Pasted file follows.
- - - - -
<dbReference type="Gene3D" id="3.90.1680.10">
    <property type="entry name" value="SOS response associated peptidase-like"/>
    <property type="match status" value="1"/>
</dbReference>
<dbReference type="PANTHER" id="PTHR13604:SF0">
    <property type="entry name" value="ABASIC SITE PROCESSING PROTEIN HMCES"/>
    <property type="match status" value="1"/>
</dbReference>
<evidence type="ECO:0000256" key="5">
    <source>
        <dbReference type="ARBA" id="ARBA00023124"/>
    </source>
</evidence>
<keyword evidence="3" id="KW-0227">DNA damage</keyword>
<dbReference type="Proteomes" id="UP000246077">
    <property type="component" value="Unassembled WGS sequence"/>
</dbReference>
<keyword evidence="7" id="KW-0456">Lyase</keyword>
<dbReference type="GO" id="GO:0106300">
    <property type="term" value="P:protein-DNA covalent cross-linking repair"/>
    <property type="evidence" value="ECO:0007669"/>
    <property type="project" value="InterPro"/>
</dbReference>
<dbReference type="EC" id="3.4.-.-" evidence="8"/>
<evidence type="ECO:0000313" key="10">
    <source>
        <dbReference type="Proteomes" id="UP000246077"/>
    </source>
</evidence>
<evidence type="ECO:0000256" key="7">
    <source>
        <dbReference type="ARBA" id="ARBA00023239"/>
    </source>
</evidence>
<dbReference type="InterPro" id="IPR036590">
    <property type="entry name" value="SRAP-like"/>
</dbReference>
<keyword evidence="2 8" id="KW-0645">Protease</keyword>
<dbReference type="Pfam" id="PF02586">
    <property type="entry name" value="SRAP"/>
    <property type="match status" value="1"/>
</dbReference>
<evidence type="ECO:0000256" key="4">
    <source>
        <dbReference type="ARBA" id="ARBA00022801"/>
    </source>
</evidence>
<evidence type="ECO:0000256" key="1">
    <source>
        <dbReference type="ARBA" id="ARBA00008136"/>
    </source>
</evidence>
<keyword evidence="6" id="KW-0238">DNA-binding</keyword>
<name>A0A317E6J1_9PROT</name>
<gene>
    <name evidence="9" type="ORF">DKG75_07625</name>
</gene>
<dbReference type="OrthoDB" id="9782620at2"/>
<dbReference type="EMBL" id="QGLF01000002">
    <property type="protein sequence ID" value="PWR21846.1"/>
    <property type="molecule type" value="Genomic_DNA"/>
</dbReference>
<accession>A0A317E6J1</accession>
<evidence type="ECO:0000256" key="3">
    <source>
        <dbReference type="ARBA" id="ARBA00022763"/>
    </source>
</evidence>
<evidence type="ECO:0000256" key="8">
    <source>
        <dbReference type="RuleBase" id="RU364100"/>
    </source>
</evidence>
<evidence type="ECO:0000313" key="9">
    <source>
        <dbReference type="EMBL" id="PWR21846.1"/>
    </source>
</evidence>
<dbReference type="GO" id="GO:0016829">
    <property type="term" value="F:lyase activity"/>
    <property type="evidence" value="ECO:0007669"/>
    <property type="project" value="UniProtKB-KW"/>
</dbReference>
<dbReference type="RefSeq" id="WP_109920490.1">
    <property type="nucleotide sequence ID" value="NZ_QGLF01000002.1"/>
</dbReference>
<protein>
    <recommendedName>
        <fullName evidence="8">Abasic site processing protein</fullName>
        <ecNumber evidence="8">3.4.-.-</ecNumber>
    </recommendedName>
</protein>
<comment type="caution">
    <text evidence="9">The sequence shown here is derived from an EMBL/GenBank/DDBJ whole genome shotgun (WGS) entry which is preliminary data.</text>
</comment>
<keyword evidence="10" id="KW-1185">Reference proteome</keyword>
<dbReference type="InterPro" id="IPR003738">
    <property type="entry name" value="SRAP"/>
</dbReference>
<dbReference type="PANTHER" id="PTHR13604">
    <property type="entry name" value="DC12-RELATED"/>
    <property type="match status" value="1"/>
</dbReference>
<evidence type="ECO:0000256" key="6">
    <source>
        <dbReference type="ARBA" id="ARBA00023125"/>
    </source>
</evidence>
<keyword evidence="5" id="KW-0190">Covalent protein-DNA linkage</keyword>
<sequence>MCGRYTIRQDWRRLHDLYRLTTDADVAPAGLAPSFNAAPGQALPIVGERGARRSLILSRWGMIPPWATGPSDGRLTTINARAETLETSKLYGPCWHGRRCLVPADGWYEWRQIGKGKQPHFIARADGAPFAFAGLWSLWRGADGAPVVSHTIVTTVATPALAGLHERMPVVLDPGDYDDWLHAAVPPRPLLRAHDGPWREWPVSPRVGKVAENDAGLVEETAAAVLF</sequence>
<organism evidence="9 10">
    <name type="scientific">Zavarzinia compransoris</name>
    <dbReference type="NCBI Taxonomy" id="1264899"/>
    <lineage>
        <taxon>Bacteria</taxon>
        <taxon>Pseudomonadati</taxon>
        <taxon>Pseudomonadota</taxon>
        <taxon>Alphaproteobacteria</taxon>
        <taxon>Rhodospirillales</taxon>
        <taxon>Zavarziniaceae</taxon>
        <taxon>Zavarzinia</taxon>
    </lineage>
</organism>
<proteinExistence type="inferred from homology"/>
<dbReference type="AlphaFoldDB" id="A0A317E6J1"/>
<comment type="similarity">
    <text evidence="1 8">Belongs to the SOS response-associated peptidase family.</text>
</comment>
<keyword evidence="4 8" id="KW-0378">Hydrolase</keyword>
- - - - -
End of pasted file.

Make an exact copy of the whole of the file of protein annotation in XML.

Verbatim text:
<dbReference type="Gene3D" id="3.90.1680.10">
    <property type="entry name" value="SOS response associated peptidase-like"/>
    <property type="match status" value="1"/>
</dbReference>
<dbReference type="PANTHER" id="PTHR13604:SF0">
    <property type="entry name" value="ABASIC SITE PROCESSING PROTEIN HMCES"/>
    <property type="match status" value="1"/>
</dbReference>
<evidence type="ECO:0000256" key="5">
    <source>
        <dbReference type="ARBA" id="ARBA00023124"/>
    </source>
</evidence>
<keyword evidence="3" id="KW-0227">DNA damage</keyword>
<dbReference type="Proteomes" id="UP000246077">
    <property type="component" value="Unassembled WGS sequence"/>
</dbReference>
<keyword evidence="7" id="KW-0456">Lyase</keyword>
<dbReference type="GO" id="GO:0106300">
    <property type="term" value="P:protein-DNA covalent cross-linking repair"/>
    <property type="evidence" value="ECO:0007669"/>
    <property type="project" value="InterPro"/>
</dbReference>
<dbReference type="EC" id="3.4.-.-" evidence="8"/>
<evidence type="ECO:0000313" key="10">
    <source>
        <dbReference type="Proteomes" id="UP000246077"/>
    </source>
</evidence>
<evidence type="ECO:0000256" key="7">
    <source>
        <dbReference type="ARBA" id="ARBA00023239"/>
    </source>
</evidence>
<dbReference type="InterPro" id="IPR036590">
    <property type="entry name" value="SRAP-like"/>
</dbReference>
<keyword evidence="2 8" id="KW-0645">Protease</keyword>
<dbReference type="Pfam" id="PF02586">
    <property type="entry name" value="SRAP"/>
    <property type="match status" value="1"/>
</dbReference>
<evidence type="ECO:0000256" key="4">
    <source>
        <dbReference type="ARBA" id="ARBA00022801"/>
    </source>
</evidence>
<evidence type="ECO:0000256" key="1">
    <source>
        <dbReference type="ARBA" id="ARBA00008136"/>
    </source>
</evidence>
<keyword evidence="6" id="KW-0238">DNA-binding</keyword>
<name>A0A317E6J1_9PROT</name>
<gene>
    <name evidence="9" type="ORF">DKG75_07625</name>
</gene>
<dbReference type="OrthoDB" id="9782620at2"/>
<dbReference type="EMBL" id="QGLF01000002">
    <property type="protein sequence ID" value="PWR21846.1"/>
    <property type="molecule type" value="Genomic_DNA"/>
</dbReference>
<accession>A0A317E6J1</accession>
<evidence type="ECO:0000256" key="3">
    <source>
        <dbReference type="ARBA" id="ARBA00022763"/>
    </source>
</evidence>
<evidence type="ECO:0000256" key="8">
    <source>
        <dbReference type="RuleBase" id="RU364100"/>
    </source>
</evidence>
<evidence type="ECO:0000313" key="9">
    <source>
        <dbReference type="EMBL" id="PWR21846.1"/>
    </source>
</evidence>
<dbReference type="GO" id="GO:0016829">
    <property type="term" value="F:lyase activity"/>
    <property type="evidence" value="ECO:0007669"/>
    <property type="project" value="UniProtKB-KW"/>
</dbReference>
<dbReference type="RefSeq" id="WP_109920490.1">
    <property type="nucleotide sequence ID" value="NZ_QGLF01000002.1"/>
</dbReference>
<protein>
    <recommendedName>
        <fullName evidence="8">Abasic site processing protein</fullName>
        <ecNumber evidence="8">3.4.-.-</ecNumber>
    </recommendedName>
</protein>
<comment type="caution">
    <text evidence="9">The sequence shown here is derived from an EMBL/GenBank/DDBJ whole genome shotgun (WGS) entry which is preliminary data.</text>
</comment>
<keyword evidence="10" id="KW-1185">Reference proteome</keyword>
<dbReference type="InterPro" id="IPR003738">
    <property type="entry name" value="SRAP"/>
</dbReference>
<dbReference type="PANTHER" id="PTHR13604">
    <property type="entry name" value="DC12-RELATED"/>
    <property type="match status" value="1"/>
</dbReference>
<evidence type="ECO:0000256" key="6">
    <source>
        <dbReference type="ARBA" id="ARBA00023125"/>
    </source>
</evidence>
<keyword evidence="5" id="KW-0190">Covalent protein-DNA linkage</keyword>
<sequence>MCGRYTIRQDWRRLHDLYRLTTDADVAPAGLAPSFNAAPGQALPIVGERGARRSLILSRWGMIPPWATGPSDGRLTTINARAETLETSKLYGPCWHGRRCLVPADGWYEWRQIGKGKQPHFIARADGAPFAFAGLWSLWRGADGAPVVSHTIVTTVATPALAGLHERMPVVLDPGDYDDWLHAAVPPRPLLRAHDGPWREWPVSPRVGKVAENDAGLVEETAAAVLF</sequence>
<organism evidence="9 10">
    <name type="scientific">Zavarzinia compransoris</name>
    <dbReference type="NCBI Taxonomy" id="1264899"/>
    <lineage>
        <taxon>Bacteria</taxon>
        <taxon>Pseudomonadati</taxon>
        <taxon>Pseudomonadota</taxon>
        <taxon>Alphaproteobacteria</taxon>
        <taxon>Rhodospirillales</taxon>
        <taxon>Zavarziniaceae</taxon>
        <taxon>Zavarzinia</taxon>
    </lineage>
</organism>
<proteinExistence type="inferred from homology"/>
<dbReference type="AlphaFoldDB" id="A0A317E6J1"/>
<comment type="similarity">
    <text evidence="1 8">Belongs to the SOS response-associated peptidase family.</text>
</comment>
<keyword evidence="4 8" id="KW-0378">Hydrolase</keyword>